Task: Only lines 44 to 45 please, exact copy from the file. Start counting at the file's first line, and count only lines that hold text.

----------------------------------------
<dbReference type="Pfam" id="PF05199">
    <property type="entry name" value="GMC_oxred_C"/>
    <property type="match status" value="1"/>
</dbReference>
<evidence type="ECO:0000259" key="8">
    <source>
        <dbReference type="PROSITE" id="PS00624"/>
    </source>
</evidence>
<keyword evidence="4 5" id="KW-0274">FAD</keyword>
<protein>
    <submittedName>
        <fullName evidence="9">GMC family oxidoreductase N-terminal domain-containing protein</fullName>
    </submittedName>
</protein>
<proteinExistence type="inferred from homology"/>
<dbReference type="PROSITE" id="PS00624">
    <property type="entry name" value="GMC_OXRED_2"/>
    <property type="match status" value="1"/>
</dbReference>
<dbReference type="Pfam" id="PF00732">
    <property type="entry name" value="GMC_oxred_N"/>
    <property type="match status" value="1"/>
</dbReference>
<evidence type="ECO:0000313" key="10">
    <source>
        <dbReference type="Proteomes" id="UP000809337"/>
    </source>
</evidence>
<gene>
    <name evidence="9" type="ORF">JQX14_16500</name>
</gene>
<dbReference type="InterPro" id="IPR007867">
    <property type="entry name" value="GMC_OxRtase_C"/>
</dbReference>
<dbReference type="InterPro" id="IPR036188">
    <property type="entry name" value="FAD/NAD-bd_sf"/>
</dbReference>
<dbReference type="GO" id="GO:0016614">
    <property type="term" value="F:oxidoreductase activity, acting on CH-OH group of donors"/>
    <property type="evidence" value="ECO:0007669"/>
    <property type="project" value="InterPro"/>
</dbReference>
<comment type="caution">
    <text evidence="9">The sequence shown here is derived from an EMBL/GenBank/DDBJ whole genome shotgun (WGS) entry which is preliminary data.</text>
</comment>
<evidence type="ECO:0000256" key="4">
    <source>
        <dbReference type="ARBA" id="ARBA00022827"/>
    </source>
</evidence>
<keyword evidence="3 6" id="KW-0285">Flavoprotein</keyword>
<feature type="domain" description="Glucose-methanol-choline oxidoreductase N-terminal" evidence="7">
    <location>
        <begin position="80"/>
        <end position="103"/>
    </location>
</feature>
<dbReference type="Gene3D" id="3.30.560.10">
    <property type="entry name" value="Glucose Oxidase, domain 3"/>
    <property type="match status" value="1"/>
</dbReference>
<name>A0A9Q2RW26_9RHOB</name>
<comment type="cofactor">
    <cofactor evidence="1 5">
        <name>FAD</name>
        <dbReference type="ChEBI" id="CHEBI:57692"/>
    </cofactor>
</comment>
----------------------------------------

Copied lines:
<comment type="caution">
    <text evidence="9">The sequence shown here is derived from an EMBL/GenBank/DDBJ whole genome shotgun (WGS) entry which is preliminary data.</text>